New Jersey Governor Christie caught up in scandal over bridge vendetta

By Fred Mazelis
10 January 2014

A major political scandal with national implications erupted in the state of New Jersey on Wednesday, with the publication of emails and text messages between key aides of Republican Governor Chris Christie indicating that they had orchestrated a plan to punish a local Democratic mayor for refusing to endorse the Governor’s re-election campaign last year. Two lanes leading to the busy George Washington Bridge connecting Fort Lee, New Jersey to New York City’s Manhattan were closed for four days in September on the pretext of a traffic study, leading to huge delays and virtual gridlock.

Until January 8, Christie, a tough-talking Northeastern Republican in the mold of former New York City mayor Rudolph Giuliani, had made light of the incident. Following the email revelations, however, the Governor spent much of the day planning his next moves, and then held a news conference on Thursday morning that began with an opening statement in which he said he was “embarrassed and humiliated” by the new exposures.

As in other scandals, the question that began to emerge more prominently was not simply the events themselves but also a possible cover-up. Christie claimed he had been lied to by top aides. Last month, as the unanswered questions mounted, two Christie appointees to the Port Authority of New York and New Jersey, Deputy Executive Director Bill Baroni, and director for interstate capital projects David Wildstein, resigned.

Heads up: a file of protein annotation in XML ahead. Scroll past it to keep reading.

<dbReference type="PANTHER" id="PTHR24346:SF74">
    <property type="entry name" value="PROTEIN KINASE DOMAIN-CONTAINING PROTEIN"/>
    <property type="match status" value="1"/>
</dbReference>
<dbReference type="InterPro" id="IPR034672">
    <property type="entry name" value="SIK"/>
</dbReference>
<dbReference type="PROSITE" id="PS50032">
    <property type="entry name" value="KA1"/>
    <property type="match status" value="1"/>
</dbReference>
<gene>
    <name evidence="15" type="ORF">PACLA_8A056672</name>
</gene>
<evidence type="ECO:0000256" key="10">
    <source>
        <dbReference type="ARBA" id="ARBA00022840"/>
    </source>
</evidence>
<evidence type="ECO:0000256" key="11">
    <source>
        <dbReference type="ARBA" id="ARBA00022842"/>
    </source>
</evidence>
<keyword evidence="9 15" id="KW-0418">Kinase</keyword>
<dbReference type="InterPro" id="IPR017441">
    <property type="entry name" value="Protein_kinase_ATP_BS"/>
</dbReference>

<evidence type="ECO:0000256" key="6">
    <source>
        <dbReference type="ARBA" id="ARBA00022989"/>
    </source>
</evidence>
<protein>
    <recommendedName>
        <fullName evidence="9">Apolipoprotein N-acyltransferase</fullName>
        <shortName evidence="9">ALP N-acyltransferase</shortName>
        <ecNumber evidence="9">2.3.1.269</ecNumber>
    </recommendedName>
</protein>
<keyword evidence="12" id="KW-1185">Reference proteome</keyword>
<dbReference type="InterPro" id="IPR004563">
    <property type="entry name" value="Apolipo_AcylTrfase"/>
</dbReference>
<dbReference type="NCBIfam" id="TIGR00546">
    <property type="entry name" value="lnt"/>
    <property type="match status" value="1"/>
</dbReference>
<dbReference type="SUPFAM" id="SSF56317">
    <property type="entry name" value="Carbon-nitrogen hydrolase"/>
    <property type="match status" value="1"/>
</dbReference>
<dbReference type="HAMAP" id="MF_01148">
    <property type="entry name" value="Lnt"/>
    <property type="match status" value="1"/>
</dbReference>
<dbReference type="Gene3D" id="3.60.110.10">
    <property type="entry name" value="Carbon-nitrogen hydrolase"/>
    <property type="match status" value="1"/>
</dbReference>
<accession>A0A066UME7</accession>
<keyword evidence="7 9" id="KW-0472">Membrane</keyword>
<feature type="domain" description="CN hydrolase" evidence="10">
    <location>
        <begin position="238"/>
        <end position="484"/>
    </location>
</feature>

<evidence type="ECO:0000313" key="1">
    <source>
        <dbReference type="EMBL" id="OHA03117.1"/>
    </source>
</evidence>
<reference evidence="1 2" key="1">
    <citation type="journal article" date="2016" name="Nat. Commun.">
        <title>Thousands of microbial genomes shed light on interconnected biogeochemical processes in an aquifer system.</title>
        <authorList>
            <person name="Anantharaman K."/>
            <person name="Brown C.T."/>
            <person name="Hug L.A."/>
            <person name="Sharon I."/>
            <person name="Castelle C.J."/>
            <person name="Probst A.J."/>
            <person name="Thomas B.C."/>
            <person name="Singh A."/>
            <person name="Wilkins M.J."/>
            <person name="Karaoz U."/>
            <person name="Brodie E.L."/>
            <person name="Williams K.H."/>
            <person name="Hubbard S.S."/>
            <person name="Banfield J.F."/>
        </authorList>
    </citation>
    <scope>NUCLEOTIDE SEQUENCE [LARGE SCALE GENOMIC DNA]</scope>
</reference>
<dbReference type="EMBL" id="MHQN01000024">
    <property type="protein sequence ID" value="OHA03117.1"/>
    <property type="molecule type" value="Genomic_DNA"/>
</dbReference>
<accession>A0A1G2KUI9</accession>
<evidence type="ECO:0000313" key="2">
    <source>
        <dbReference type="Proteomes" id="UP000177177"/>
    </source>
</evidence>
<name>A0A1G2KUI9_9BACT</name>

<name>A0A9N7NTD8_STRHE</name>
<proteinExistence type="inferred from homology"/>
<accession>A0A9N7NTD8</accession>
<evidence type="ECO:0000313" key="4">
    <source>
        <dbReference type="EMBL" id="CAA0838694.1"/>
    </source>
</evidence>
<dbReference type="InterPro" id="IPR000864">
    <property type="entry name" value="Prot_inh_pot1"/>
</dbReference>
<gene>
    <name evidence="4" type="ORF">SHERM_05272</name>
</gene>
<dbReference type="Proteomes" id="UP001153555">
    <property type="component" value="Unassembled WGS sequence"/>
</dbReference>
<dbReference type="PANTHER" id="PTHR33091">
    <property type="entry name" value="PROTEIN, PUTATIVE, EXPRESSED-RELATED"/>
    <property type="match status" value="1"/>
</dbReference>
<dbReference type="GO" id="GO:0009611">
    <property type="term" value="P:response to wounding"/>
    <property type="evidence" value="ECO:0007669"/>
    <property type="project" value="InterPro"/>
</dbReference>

Thursday, as the scandal moved closer to the Governor, he announced that he had fired his deputy chief of staff Bridget Anne Kelly and had asked Bill Stepien, who had been his campaign manager in both the 2009 and 2013 gubernatorial races, to withdraw his nomination to head the Republican State Committee, and to resign as a consultant to the Republican Governors Association, which Christie now heads. Christie then proceeded to answer questions on the scandal for the next two hours.

The bogus traffic study scandal has been dubbed “Bridgegate” in the media. Although it involves a sitting governor and not the president, there are some obvious parallels to the Watergate scandal that brought down Richard Nixon. The questions now arise as to what Christie knew about the incident and when he knew it. The governor repeatedly denied knowledge of the whole affair—which has been roiling in the New Jersey press for the past several weeks—and insisted that he had remained in the dark because he accepted the denials of aides who had not told him the truth. He characterized his reaction as one of “sadness,” and not yet of anger. He did not attempt to explain why he had surrounded himself with top aides who would behave in this fashion.

Answering the suggestion that his own behavior had created the conditions for the recent incidents, Christie told the news conference, “I am not a bully,” perhaps unconsciously echoing Richard Nixon’s famous claim, “I am not a crook.”

The governor apologized profusely to the whole state, and announced that he would pay a visit later that day to Fort Lee Mayor Mark Sokolich to personally accept responsibility for the incident. When informed that Sokolich had refused to meet with him, Christie said he would go to the town anyway to apologize to residents.